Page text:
The means for doing this was for a Joint Committee of the two houses (Senate and House of Representatives) to develop a basic plan, based on the situation seven months after the last hostilities between the Union and the Confederacy. This was the Committee charged with this important task. The report, with the attached proposal to amend the Constitution, was a step toward gaining control of the Reconstruction of the South. If Congress had not done this, Reconstruction would have been very different.

Author Biography

The Joint Committee on Reconstruction was composed of fifteen members, nine members of the House and six Senators. Republicans dominated the Committee, as they did each chamber, with seven House members and five senators from that party. These were the twelve men who signed the report. The other three members were Democrats, and they filed a minority report. The Committee itself was the result of a resolution introduced by Congressman Thaddeus Stevens and passed by both houses thirteen days after the start of the first regular session of the Thirty-ninth Congress. Stevens was appointed to the Committee, although Senator William Pitt Fessenden of Maine was the chairman. In the House, Stevens was a leader of the Radical Republicans, who believed that full equality should be given to African Americans and that a structure should be put in place to assist in this becoming reality. This wing of the party, totally opposed to President Johnson's Reconstruction plan, was to dominate national politics for the next few years.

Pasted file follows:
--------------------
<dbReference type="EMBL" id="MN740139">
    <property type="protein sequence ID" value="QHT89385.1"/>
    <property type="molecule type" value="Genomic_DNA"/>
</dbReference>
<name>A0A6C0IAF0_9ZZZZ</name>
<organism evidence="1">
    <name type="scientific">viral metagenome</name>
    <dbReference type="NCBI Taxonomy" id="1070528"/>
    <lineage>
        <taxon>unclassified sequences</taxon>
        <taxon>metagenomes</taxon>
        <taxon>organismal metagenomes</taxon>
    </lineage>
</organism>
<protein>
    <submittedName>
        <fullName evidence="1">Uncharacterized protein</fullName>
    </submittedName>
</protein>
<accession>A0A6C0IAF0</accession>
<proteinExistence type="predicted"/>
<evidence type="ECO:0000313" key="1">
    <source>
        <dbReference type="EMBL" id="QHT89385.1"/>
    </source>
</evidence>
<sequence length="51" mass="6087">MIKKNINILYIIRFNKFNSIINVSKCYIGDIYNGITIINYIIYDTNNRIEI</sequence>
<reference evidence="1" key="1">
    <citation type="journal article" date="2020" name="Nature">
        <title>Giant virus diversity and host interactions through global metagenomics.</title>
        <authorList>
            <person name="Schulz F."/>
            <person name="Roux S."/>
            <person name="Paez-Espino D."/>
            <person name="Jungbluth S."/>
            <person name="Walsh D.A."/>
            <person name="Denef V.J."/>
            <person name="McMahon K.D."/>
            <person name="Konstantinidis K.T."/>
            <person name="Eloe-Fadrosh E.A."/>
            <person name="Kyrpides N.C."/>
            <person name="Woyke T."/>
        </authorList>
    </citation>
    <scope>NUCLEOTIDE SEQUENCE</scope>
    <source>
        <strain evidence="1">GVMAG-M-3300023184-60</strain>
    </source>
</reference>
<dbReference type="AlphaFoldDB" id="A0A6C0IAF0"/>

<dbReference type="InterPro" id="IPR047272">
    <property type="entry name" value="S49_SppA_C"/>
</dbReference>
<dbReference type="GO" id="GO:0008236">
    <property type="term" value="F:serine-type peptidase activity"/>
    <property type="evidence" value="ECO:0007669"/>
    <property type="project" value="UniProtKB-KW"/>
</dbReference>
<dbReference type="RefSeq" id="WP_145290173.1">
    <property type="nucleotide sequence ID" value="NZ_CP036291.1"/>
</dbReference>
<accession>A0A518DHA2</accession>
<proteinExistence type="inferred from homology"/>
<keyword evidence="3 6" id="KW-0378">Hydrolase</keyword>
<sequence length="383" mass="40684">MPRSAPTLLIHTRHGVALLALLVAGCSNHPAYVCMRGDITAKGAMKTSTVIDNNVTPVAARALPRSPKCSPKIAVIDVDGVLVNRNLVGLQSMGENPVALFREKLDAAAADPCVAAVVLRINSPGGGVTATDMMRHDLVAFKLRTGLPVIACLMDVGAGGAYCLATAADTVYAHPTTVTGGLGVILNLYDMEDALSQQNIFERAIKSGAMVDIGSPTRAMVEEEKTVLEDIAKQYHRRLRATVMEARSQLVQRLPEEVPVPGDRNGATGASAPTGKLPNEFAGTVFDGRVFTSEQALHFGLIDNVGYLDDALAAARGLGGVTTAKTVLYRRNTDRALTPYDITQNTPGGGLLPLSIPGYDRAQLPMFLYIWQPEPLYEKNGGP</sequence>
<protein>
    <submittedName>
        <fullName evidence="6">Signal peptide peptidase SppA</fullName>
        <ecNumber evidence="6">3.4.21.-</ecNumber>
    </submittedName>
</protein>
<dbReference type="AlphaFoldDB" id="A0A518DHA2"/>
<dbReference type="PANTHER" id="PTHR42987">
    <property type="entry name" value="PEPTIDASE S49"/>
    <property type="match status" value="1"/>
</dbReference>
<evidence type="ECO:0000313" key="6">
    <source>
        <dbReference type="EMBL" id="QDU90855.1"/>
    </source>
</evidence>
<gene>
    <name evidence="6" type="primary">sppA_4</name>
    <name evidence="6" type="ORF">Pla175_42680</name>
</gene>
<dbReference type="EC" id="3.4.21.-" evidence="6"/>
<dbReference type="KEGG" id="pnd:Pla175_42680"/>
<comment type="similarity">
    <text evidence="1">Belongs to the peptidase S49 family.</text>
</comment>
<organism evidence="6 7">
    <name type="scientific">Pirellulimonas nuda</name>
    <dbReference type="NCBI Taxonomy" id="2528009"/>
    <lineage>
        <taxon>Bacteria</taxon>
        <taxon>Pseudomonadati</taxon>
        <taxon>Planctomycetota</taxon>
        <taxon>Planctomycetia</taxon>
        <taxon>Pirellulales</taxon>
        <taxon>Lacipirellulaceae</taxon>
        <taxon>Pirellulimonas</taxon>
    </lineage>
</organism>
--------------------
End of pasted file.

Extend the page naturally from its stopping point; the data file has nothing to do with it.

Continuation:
Document Analysis

The Congress of the United States was very upset with President Johnson, due to his lack of consultation regarding Reconstruction. The Joint Committee investigated what steps had been, and were being, taken to reintegrate the South. The majority (all Republican) was appalled at what had been done and the promises that had been made. After numerous pages outlining the Committee's investigative work, the report offered ten statements/resolutions stating that the steps taken by the president had exceeded his authority and had also been generally worthless. The report went on to recommend that Congress take full control of Reconstruction, especially deciding when and by whom vacant Congressional seats could be filled. The report ended with a proposal for a Fourteenth Amendment to the Constitution (eventually passed and ratified) to strengthen the rights of all citizens, as an attempt to block, in the Southern states, what became called Jim Crow laws.

The Committee's investigation began by requesting records from the president regarding his actions and the official responses of the Southern states. The report states that these were not received in a timely manner, and what the Southern states had given the president was generally worthless. Only Tennessee seemed to be making an attempt to meet the spirit of the Reconstruction process, from the Committee's point of view. While the Committee appreciated the president's steps to restore order in the defeated states, the Committee concluded that if the president's plans were followed, the South would be given what they could not win through rebellion. The Committee did recognize that there needed to be a balance between punishing treason and rehabilitating the South. However, for the Committee, “civil equality” had to be developed to assure the freed slaves they would not only be free, but safe.